Legally institutionalizing the press, Lewis suggested, could imperil the very independence that a shield law seeks to bolster. Granting the press special rights as an institution could undermine the government's ability to perform its most essential duty of upholding the law and providing security. To the extent that such undermining either occurs or is perceived to occur, it would inexorably lead to calls for formal checks on the press of the kind that are anathema to the American tradition.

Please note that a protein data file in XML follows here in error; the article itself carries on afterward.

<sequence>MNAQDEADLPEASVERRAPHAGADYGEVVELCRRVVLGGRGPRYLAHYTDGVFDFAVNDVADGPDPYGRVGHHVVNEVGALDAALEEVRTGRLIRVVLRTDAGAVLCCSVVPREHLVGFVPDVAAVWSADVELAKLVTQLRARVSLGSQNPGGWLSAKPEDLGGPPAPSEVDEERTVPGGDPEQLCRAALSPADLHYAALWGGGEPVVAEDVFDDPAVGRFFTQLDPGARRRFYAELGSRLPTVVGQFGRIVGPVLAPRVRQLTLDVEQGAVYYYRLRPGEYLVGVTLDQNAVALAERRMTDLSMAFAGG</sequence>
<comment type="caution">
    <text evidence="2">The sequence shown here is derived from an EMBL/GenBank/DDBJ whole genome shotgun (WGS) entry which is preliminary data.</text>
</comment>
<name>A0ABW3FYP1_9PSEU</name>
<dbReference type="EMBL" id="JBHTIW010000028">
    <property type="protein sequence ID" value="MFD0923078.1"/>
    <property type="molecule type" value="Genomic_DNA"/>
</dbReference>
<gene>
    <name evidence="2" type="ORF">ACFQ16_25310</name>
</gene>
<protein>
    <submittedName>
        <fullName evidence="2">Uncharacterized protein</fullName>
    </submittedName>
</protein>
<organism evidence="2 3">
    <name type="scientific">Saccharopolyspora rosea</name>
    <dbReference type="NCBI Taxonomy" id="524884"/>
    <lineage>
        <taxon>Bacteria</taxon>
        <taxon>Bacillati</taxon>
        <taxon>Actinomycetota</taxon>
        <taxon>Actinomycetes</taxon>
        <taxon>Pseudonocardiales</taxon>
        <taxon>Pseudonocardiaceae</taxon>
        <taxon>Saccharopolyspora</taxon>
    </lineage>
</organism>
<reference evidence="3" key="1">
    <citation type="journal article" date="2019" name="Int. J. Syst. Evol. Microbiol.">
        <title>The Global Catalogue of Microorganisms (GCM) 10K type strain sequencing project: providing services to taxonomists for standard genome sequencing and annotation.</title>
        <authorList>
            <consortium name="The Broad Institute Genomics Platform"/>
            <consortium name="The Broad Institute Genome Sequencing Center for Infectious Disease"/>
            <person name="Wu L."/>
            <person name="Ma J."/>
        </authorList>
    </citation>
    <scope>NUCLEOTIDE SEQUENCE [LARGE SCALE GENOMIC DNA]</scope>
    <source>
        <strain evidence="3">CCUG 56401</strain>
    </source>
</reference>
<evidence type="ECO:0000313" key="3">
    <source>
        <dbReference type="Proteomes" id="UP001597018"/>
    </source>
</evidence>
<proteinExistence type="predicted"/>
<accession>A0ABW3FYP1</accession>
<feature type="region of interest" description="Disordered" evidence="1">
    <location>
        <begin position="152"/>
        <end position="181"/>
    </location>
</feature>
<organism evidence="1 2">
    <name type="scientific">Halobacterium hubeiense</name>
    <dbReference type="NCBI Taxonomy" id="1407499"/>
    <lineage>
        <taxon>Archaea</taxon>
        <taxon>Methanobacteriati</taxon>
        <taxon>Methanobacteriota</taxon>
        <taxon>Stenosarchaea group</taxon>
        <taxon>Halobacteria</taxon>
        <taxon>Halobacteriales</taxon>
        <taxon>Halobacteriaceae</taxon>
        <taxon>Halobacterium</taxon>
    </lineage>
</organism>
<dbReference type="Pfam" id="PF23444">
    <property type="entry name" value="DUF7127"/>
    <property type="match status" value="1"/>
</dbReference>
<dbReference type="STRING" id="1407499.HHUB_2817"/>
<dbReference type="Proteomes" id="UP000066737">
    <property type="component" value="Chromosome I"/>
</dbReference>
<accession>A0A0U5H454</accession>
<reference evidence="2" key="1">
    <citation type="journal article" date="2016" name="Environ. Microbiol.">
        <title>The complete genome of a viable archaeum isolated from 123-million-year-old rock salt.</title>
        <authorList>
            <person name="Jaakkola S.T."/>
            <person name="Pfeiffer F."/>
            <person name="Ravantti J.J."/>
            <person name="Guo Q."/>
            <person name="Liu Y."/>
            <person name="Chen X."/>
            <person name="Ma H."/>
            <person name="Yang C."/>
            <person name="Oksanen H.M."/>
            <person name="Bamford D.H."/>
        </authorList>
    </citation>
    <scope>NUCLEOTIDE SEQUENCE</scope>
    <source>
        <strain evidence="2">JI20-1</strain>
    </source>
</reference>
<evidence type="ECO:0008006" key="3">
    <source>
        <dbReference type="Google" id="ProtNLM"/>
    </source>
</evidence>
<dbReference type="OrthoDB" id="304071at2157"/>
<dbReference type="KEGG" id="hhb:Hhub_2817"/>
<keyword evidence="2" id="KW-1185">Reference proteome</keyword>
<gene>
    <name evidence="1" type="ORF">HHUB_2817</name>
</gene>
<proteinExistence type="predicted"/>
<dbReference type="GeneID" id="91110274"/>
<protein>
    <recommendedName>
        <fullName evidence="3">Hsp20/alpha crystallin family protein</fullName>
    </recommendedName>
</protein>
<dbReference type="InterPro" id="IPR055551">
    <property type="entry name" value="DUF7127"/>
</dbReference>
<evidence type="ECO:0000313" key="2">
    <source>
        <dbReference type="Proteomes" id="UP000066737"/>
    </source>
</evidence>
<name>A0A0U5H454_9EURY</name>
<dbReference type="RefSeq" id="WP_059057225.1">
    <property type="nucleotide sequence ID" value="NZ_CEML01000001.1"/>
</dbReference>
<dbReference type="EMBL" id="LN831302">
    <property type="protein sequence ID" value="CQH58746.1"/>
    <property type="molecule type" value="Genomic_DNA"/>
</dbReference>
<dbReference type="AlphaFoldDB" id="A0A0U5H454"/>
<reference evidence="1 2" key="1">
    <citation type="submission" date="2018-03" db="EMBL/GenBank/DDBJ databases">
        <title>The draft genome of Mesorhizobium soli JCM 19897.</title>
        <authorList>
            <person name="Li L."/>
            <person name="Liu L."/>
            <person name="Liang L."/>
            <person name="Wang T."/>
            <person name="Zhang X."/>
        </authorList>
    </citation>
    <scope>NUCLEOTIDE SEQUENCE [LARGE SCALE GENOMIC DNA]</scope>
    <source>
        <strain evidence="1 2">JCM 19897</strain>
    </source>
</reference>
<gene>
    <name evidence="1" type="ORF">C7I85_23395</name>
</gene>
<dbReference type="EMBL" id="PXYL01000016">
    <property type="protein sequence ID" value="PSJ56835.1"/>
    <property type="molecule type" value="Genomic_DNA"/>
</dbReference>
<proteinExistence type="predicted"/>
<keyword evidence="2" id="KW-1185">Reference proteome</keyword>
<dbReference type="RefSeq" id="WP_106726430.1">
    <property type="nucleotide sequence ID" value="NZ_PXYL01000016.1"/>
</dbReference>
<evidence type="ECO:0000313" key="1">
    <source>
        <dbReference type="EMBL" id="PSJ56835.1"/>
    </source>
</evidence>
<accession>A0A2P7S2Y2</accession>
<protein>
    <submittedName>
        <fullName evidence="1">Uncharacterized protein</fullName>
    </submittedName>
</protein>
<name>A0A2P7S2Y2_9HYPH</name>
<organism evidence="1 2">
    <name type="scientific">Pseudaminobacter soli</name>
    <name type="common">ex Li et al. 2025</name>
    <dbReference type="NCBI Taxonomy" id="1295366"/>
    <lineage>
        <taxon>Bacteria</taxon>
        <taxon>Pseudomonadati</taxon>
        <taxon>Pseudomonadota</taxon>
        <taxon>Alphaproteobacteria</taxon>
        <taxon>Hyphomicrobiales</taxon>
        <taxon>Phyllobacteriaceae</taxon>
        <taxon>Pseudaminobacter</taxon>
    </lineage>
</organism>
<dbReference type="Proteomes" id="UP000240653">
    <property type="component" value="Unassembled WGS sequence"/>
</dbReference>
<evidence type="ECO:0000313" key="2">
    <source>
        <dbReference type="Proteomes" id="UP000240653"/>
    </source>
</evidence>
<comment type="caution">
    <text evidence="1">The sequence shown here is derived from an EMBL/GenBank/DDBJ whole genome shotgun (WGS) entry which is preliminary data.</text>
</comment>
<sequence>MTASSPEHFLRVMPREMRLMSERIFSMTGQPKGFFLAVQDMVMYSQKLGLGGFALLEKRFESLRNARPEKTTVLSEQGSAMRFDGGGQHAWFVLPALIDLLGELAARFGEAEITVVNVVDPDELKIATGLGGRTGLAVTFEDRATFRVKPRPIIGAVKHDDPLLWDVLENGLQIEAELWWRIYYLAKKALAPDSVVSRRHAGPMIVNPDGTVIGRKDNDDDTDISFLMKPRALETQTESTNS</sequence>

The position of the press has clearly changed in the decades since Branzburg. Back in 1972, White could say that the press had "flourished" despite the absence of a reporter's privilege, but that was long before the emergence of the full-blown post-9/11 hyper-secretive security state and President Obama's legal pursuit of journalists. In 2013, the Committee to Protect Journalists, an organization that defends newsgatherers around the world, was moved by the Obama crackdown to produce its first ever study of press freedom in the United States. It found the United States in a kind of crisis created by an administration that is "often unresponsive or hostile to press inquiries" and has instilled a "climate of fear" among potential sources. Leonard Downie, the study's author and a former executive editor of the Washington Post, regarded Obama's efforts to control leaks and information as the "most aggressive" since the Nixon administration. Given the crackdown, does White's reasoning still hold today? Might the new environment for journalists now justify a shield law that would have been unnecessary before?